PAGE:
Combine Carbohydrate and Caffeine
You can also take multiple supplements before working out. This strategy might produce additive effects, which is when a supplement mixture results in greater effects than either supplement acting alone. This strategy can go awry, but combining supplements typically gives you more reliable results.
A 2014 report in the Journal of Science and Medicine in Sport tested a carbohydrate-caffeine combination. Both of these dietary aids can enhance performance, but few studies have looked at the impact of their simultaneous administration.
Recreational soccer players ingested a supplement containing carbohydrate and caffeine or a placebo before participating in exercise tests. Compared to the placebo, the combination increased sprint speed, blood sugar and sodium levels. It also caused dehydration, which emphasizes the importance of staying hydrated when taking caffeine before a workout.
Read more: How to Neutralize the Effects of Caffeine
- Food and Chemical Toxicology: Naturally Complex: Perspectives and Challenges Associated With Botanical Dietary Supplement Safety Assessment
- Food and Drug Administration: Dietary Supplement Labeling Guide
- Sports Nutrition and Therapy: An Update on Effects of Creatine Supplementation on Performance
- British Journal of Nutrition: Effect of Pre-Exercise Ingestion of Alpha-Lactalbumin on Subsequent Endurance Exercise Performance and Mood States
- Nutrients: Is Branched-Chain Amino Acids Supplementation an Efficient Nutritional Strategy to Alleviate Skeletal Muscle Damage?
- Journal of Sports Medicine and Physical Fitness: Effect of BCAA Supplement Timing on Exercise-Induced Muscle Soreness and Damage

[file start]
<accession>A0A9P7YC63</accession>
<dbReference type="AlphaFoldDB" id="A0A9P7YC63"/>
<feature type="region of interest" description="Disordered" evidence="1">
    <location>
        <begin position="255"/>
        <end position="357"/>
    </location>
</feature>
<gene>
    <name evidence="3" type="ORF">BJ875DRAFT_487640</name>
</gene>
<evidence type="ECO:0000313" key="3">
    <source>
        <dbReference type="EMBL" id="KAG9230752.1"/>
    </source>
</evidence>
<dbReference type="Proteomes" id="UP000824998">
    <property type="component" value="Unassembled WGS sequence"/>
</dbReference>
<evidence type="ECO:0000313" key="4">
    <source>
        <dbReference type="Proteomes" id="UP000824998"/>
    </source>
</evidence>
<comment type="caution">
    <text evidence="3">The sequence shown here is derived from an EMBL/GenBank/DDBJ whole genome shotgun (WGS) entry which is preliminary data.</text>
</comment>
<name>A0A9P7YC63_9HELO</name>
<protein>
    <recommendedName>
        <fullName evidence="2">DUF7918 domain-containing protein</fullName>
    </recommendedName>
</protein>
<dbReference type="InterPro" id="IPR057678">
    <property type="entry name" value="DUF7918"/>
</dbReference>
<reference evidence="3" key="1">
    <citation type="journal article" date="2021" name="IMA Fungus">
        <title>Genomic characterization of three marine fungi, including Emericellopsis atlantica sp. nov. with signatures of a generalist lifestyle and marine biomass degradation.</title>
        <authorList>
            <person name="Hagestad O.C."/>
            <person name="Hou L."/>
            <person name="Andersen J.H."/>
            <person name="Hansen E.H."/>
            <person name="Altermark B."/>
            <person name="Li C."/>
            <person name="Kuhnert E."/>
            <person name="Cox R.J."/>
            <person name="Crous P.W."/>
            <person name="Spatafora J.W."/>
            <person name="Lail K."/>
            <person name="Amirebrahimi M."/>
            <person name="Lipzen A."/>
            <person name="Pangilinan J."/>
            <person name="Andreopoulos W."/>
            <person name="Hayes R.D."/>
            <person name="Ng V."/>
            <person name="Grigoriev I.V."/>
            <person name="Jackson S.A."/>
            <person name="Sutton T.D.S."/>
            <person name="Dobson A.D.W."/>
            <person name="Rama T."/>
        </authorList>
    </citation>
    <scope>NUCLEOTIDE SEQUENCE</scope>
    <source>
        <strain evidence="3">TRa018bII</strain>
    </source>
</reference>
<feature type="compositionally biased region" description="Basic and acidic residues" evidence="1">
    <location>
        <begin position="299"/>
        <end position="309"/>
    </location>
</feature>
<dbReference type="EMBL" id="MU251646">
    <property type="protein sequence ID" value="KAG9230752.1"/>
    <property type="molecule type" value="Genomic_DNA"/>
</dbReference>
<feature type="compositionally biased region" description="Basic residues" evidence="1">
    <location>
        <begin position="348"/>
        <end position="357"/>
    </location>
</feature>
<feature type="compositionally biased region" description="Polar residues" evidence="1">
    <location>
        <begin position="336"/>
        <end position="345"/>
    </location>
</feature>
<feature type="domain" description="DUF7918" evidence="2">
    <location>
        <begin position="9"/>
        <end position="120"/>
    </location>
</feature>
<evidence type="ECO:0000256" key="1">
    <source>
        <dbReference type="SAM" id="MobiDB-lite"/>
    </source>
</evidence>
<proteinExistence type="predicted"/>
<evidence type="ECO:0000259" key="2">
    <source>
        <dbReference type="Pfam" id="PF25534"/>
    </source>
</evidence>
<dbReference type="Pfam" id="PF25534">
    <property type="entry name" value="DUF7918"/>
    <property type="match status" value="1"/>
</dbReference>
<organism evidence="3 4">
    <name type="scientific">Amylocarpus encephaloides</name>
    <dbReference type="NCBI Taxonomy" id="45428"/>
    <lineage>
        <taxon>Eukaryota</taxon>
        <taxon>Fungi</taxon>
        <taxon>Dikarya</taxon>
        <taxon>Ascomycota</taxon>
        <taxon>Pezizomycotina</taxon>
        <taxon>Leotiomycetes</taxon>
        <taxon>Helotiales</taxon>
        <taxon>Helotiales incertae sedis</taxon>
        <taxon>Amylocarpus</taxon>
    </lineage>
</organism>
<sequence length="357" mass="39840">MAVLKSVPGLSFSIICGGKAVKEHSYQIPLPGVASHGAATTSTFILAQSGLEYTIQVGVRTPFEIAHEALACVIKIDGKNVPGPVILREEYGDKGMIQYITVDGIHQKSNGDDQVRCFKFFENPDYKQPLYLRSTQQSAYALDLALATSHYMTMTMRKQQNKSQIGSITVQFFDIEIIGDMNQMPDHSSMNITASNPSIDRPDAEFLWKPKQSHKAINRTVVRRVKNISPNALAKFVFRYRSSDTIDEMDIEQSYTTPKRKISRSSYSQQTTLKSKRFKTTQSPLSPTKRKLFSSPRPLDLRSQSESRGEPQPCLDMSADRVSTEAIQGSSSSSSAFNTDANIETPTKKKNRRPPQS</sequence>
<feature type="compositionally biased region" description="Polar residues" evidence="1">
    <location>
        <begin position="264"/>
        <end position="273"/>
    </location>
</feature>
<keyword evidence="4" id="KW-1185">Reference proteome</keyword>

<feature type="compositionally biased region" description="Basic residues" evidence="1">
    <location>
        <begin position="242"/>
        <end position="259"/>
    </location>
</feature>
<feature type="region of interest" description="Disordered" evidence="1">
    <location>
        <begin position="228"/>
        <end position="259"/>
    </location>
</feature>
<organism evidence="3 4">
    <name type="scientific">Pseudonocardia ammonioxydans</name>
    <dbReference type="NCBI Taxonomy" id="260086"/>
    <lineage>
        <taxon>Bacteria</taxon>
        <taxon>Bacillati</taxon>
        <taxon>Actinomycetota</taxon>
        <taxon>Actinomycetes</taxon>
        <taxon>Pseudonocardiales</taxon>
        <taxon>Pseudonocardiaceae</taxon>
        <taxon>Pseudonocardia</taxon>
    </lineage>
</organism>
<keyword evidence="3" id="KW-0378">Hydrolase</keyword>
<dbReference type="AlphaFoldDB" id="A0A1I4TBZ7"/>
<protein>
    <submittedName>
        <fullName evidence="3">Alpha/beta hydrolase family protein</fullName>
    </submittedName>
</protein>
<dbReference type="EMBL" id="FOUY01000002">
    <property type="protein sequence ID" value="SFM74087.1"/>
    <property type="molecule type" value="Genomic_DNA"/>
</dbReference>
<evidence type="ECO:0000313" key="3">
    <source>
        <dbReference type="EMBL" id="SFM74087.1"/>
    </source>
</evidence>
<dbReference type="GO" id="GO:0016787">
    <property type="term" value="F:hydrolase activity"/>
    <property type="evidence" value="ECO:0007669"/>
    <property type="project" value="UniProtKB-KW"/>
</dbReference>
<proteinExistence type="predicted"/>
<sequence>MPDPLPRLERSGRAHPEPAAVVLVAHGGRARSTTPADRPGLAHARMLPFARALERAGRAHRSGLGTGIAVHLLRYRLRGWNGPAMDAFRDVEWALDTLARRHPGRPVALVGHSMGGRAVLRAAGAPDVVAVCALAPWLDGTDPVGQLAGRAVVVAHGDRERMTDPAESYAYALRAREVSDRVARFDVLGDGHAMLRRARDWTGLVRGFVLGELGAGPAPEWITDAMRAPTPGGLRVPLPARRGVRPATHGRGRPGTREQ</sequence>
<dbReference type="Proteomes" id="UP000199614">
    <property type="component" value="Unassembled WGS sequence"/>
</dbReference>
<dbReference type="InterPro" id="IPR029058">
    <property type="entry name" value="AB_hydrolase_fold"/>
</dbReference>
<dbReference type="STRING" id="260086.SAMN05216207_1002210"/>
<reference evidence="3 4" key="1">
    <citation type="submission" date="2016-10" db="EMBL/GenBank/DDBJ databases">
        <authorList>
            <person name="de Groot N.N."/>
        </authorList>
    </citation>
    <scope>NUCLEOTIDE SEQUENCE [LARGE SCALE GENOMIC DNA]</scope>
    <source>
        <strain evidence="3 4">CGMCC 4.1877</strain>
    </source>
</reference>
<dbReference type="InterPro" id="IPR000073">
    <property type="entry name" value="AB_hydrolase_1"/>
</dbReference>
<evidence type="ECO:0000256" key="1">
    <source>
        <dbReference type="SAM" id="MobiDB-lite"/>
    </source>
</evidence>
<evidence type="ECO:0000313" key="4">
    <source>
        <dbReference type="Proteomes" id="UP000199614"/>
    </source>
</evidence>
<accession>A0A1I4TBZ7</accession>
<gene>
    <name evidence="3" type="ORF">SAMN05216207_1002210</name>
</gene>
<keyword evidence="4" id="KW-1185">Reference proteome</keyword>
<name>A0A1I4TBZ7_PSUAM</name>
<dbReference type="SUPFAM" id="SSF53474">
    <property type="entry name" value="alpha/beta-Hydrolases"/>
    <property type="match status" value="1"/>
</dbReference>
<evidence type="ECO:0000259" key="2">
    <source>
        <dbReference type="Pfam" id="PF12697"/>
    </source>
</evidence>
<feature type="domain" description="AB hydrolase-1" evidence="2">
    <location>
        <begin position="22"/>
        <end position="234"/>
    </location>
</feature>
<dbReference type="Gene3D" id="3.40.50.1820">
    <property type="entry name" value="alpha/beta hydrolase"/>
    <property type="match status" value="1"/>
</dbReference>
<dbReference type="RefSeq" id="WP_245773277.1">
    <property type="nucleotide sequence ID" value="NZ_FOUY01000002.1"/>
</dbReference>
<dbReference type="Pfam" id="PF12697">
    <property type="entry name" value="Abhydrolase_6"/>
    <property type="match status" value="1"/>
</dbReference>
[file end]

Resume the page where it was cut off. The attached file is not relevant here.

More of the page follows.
- Nutrition and Enhanced Sports Performance: L-Arginine and L-Citrulline in Sports Nutrition and Health
- Journal of the International Society of Sports Nutrition: Oral L-Citrulline Supplementation Enhances Cycling Time Trial Performance in Healthy Trained Men
- International Journal of Sports Medicine: Effects of Curcumin Supplementation on Exercise-Induced Oxidative Stress in Humans
- Asian Journal of Sports Medicine: Exercise-Induced Oxidative Stress and Dietary Antioxidants
- Sports Medicine: Dietary Nitrate Supplementation and Exercise Performance
- Nitric Oxide: Effect of Dietary Nitrate Supplementation on Tolerance to Supramaximal Intensity Intermittent Exercise
- PLoS One: The Effects of a Calcium-Rich Pre-Exercise Meal on Biomarkers of Calcium Homeostasis in Competitive Female Cyclists
- European Journal of Sport Science: Probiotics Supplementation for Athletes — Clinical and Physiological Effects
- European Journal of Applied Physiology: Effects of Probiotics Supplementation on Gastrointestinal Permeability, Inflammation and Exercise Performance in the Heat
- Journal of Science and Medicine in Sport: Effects of Carbohydrate-Hydration Strategies on Glucose Metabolism, Sprint Performance and Hydration During a Soccer Match Simulation in Recreational Players
- Environmental Sciences Europe: No Scientific Consensus on GMO Safety
- Interdisciplinary Toxicology: Organochlorine Pesticides, Their Toxic Effects on Living Organisms and Their Fate in the Environment
- Journal of the International Society of Sports Nutrition: Metabolic Impact of Protein Feeding Prior to Moderate-Intensity Treadmill Exercise in a Fasted State